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Molecular evidence of Ebola Reston virus infection in Philippine bats

Jayme, S. I. and Field, H. E. and De Jong, C. and Olival, K. J. and Marsh, G. and Tagtag, A. M. and Hughes, T. and Bucad, A. C. and Barr, J. and Azul, R. R. and Retes, L. M. and Foord, A. and Yu, M. and Cruz, M. S. and Santos, I. J. and Lim, T. M. S. and Benigno, C. C. and Epstein, J. H. and Wang, L. F. and Daszak, P. and Newman, S. H. (2015) Molecular evidence of Ebola Reston virus infection in Philippine bats. Virology Journal, 12 (1).

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Article Link(s): http://www.virologyj.com/content/12/1/107

Abstract

Background: In 2008-09, evidence of Reston ebolavirus (RESTV) infection was found in domestic pigs and pig workers in the Philippines. With species of bats having been shown to be the cryptic reservoir of filoviruses elsewhere, the Philippine government, in conjunction with the Food and Agriculture Organization of the United Nations, assembled a multi-disciplinary and multi-institutional team to investigate Philippine bats as the possible reservoir of RESTV. Methods: The team undertook surveillance of bat populations at multiple locations during 2010 using both serology and molecular assays. Results: A total of 464 bats from 21 species were sampled. We found both molecular and serologic evidence of RESTV infection in multiple bat species. RNA was detected with quantitative PCR (qPCR) in oropharyngeal swabs taken from Miniopterus schreibersii, with three samples yielding a product on conventional hemi-nested PCR whose sequences differed from a Philippine pig isolate by a single nucleotide. Uncorroborated qPCR detections may indicate RESTV nucleic acid in several additional bat species (M. australis, C. brachyotis and Ch. plicata). We also detected anti-RESTV antibodies in three bats (Acerodon jubatus) using both Western blot and ELISA. Conclusions: The findings suggest that ebolavirus infection is taxonomically widespread in Philippine bats, but the evident low prevalence and low viral load warrants expanded surveillance to elaborate the findings, and more broadly, to determine the taxonomic and geographic occurrence of ebolaviruses in bats in the region. © 2015 Jayme et al.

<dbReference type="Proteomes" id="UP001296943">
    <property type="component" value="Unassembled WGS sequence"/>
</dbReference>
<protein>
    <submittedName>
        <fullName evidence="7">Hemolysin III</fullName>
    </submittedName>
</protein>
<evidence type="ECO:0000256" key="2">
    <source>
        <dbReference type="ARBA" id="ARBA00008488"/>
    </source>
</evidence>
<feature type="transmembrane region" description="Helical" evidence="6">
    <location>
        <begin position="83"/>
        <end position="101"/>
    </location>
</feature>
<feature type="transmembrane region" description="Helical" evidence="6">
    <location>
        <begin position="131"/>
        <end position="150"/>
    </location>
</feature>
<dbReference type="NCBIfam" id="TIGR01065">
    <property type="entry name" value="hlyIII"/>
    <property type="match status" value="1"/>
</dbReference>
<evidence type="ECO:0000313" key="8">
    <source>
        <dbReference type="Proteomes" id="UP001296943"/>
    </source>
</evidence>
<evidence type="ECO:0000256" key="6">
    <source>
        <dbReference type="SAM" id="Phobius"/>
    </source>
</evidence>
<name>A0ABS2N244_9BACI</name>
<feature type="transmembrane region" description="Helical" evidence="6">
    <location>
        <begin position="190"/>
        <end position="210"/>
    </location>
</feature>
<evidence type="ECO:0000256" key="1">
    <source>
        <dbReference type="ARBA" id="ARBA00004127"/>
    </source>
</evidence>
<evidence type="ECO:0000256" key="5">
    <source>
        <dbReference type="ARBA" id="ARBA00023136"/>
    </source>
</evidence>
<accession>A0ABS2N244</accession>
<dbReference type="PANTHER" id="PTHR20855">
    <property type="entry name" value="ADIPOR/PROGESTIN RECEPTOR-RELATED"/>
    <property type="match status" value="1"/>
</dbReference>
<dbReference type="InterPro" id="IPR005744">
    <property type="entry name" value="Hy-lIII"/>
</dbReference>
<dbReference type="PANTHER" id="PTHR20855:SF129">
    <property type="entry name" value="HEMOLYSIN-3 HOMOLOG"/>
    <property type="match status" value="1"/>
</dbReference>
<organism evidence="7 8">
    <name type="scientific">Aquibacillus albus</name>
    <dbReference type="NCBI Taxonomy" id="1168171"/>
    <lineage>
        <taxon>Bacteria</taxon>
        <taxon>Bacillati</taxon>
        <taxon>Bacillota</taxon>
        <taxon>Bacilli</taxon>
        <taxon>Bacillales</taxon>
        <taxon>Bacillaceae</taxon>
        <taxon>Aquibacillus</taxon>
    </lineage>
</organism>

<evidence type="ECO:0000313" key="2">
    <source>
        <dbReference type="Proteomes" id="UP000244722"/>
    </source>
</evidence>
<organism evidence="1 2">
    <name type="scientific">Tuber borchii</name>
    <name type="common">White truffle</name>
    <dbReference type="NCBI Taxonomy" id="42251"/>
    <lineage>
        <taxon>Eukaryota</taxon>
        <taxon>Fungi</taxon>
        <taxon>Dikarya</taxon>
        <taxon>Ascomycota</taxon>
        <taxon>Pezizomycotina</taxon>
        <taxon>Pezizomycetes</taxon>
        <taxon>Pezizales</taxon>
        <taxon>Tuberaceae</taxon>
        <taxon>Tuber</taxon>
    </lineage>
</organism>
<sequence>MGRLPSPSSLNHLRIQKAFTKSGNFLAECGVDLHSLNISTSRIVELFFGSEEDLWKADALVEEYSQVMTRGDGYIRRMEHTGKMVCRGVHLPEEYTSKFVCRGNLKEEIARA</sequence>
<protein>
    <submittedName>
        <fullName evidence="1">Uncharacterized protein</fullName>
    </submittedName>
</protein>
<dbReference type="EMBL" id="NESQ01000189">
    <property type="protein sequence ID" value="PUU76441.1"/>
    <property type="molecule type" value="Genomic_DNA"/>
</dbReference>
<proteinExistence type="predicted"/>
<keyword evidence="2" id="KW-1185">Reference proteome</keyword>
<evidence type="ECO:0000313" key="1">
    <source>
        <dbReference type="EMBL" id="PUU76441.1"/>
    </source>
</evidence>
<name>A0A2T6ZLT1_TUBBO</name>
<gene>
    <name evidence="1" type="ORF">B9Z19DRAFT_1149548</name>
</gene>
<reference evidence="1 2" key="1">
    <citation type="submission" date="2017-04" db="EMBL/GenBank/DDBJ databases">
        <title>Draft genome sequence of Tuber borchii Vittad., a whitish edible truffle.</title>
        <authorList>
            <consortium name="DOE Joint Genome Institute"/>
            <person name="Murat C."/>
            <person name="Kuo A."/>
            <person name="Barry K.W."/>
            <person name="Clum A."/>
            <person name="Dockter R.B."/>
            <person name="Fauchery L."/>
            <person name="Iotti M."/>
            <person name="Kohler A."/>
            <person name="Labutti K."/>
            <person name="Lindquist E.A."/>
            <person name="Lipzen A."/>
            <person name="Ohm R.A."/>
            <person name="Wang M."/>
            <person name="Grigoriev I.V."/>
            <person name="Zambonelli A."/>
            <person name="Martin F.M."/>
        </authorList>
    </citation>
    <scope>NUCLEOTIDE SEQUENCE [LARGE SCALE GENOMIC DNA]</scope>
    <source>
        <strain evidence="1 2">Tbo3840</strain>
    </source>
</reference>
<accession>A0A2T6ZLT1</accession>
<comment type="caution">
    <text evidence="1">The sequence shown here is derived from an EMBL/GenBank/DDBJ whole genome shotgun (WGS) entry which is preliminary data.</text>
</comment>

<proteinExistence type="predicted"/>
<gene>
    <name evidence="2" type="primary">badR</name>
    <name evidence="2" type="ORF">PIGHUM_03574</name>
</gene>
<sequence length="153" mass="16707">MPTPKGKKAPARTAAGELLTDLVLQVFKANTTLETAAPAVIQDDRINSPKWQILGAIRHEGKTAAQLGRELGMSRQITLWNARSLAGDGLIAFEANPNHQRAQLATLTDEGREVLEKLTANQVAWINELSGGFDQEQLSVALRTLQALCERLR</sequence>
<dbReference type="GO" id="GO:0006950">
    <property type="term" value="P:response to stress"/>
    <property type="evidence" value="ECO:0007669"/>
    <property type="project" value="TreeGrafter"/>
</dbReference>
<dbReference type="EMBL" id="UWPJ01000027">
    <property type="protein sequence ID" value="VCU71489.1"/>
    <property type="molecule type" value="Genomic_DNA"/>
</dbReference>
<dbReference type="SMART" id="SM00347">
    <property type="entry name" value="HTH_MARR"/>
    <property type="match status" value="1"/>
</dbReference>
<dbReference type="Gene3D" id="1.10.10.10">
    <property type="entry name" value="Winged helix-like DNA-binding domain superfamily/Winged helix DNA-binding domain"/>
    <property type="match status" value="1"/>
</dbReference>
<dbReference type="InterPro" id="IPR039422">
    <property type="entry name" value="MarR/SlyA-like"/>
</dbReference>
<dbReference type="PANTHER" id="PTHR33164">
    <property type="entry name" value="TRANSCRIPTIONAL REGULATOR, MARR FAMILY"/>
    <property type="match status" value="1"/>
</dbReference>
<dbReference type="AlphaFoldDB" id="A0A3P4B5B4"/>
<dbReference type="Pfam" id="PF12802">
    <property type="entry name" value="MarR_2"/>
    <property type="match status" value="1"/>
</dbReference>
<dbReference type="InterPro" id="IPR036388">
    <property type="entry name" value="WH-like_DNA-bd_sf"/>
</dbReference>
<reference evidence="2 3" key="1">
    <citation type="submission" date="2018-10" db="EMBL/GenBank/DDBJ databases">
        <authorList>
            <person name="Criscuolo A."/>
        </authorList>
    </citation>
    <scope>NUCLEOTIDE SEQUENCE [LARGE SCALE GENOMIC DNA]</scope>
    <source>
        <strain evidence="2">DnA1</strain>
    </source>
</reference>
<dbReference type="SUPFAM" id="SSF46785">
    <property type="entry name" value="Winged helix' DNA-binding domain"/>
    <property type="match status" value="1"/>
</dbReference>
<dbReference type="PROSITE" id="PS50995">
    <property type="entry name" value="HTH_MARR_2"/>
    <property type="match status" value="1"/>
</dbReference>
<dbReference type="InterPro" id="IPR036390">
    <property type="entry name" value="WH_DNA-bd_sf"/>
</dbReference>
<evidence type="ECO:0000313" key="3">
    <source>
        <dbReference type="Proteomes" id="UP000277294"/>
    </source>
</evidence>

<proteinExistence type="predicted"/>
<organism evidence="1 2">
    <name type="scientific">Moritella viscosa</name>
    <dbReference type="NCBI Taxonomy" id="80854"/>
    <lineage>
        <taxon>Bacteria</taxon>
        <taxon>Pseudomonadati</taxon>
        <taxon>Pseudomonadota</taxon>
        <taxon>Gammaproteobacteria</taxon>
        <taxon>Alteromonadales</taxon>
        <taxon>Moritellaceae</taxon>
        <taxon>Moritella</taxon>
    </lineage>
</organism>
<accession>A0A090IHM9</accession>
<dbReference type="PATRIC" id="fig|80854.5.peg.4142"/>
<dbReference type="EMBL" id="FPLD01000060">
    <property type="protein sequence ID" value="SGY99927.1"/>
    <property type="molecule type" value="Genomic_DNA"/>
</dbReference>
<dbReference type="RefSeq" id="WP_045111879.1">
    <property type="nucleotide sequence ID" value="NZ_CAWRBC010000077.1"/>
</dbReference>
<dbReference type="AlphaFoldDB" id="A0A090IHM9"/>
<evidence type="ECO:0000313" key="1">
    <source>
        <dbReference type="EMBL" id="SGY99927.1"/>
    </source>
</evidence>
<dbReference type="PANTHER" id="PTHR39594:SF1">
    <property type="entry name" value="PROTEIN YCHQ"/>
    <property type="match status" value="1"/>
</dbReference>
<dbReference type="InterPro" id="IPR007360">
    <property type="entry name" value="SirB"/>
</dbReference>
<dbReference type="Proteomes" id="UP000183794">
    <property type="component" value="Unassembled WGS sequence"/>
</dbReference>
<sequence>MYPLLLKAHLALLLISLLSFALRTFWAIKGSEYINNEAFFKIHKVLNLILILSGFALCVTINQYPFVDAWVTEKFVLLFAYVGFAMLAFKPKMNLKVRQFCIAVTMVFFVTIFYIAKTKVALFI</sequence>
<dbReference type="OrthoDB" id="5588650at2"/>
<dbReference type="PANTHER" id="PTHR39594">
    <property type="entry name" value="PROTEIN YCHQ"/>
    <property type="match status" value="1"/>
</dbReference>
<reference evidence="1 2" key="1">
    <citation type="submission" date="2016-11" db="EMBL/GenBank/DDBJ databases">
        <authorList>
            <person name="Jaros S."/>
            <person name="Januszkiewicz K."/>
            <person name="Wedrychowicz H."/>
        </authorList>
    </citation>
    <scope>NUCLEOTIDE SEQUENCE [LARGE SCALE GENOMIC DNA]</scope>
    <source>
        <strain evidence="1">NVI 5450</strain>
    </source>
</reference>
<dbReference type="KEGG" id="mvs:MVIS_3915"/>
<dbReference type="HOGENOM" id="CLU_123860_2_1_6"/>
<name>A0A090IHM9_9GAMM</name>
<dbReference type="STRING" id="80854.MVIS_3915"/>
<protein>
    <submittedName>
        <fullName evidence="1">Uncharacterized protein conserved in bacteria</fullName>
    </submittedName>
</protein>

Item Type:Article
Business groups:Biosecurity Queensland
Keywords:Bat Ebolavirus Filovirus Molecular Philippine Reston Serology virus antibody virus RNA Acerodon jubatus antibody detection Article Chaerephon plicata controlled study Cynopterus brachyotis Ebola hemorrhagic fever enzyme linked immunosorbent assay Eonycteris robusta Eonycteris spalea Hipposideros Hipposideros ater Hipposideros diaderma Hipposideros pygmeus Miniopterus australis Miniopterus schreibersii Murina cyclotis Myotis horsfieldii nonhuman polymerase chain reaction Ptenochirus jagori Pteropus vampyrus Reston ebolavirus Rhinolophus arcuatus Rhinolophus philippinensis Rhinolophus rufus Rhinolophus virgo Rousettus amplexicaudatus Tylonycteris robustula Western blotting Ebola virus Marburgvirus Suidae Sus scrofa domestica
Subjects:Animal culture > Small animal culture
Veterinary medicine > Veterinary virology
Deposited On:31 Aug 2015 04:03
Last Modified:31 Aug 2015 04:03

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